Thankfully there are many people who are working to fix the food industry, support local farmers, and promote healthy eating to children in schools. President Obama recently signed the Child Nutrition Bill to increase access to healthy foods in schools. Where there have been numerous policy barriers nationally and internationally, this is a step in the right direction to bring policies in line with the health needs of our global population. We must commit to supporting the basic health of our children if we care about a building a healthy future.

About Alex B. Hill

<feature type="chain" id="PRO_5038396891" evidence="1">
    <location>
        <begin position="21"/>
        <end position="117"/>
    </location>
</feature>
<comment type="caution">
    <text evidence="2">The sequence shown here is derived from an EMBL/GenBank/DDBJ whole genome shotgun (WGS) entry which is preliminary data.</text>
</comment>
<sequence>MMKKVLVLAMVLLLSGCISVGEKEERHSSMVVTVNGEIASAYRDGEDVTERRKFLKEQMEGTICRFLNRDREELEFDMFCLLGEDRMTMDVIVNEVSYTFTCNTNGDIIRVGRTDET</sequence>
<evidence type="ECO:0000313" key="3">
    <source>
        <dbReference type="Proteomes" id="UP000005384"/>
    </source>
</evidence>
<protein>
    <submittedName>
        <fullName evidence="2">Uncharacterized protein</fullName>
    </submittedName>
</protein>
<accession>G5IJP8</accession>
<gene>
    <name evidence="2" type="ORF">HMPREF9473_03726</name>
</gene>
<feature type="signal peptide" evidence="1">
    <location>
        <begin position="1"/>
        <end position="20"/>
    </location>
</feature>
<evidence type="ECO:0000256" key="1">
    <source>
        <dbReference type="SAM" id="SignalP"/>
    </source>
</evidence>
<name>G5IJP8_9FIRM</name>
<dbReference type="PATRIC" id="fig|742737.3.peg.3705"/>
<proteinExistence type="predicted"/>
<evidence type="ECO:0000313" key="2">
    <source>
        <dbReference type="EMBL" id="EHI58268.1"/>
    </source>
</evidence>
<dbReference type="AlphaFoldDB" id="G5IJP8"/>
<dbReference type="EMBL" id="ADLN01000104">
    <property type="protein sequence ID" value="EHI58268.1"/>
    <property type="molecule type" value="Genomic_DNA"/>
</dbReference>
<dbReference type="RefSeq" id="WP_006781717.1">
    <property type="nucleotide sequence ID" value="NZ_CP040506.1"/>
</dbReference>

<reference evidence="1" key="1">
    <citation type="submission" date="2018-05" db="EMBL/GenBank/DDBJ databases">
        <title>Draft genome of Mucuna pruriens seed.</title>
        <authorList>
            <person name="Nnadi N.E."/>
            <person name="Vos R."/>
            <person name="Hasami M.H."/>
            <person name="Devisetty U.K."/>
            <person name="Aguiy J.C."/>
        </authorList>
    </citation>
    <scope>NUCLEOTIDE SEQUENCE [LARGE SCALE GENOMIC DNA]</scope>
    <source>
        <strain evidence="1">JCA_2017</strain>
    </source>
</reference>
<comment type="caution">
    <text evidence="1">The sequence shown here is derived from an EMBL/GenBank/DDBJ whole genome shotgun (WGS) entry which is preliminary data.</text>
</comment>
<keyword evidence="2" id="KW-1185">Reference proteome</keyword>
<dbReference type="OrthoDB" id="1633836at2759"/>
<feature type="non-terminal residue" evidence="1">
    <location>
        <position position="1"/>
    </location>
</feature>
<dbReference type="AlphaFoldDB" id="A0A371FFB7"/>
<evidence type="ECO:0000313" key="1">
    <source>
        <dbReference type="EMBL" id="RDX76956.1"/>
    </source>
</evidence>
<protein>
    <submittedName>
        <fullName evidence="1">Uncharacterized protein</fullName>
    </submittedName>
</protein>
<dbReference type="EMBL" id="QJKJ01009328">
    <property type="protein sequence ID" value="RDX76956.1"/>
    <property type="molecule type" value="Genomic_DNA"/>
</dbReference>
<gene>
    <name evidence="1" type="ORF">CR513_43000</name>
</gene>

Currently a Community Health Worker in Detroit, Alex is completing a Masters in Medical Anthropology. Alex holds a Bachelors degree in International Relations and African Studies from Michigan State University with a specialization in International Development and Social Movements. Alex founded and organizes the non-profit, SCOUT BANANA, a cooperative coalition of student groups focused on supporting increased access to health care in Africa. The organization has worked with seven different projects in six different African countries serving over 700,000 people by raising $200,000 and mobilizing 60,000 students. As well as advocating for health access issues across Africa, Alex has worked with a number of grassroots health projects, including: HIV/AIDS education and testing in South Africa, community health assessments in Ghana, and emergency services in Uganda. In 2008, Alex co-founded with three other students the Articulate Journal to give young people a voice in international development and health care. Alex believes strongly in community-based development as most effective and that young people are the key drivers of social change.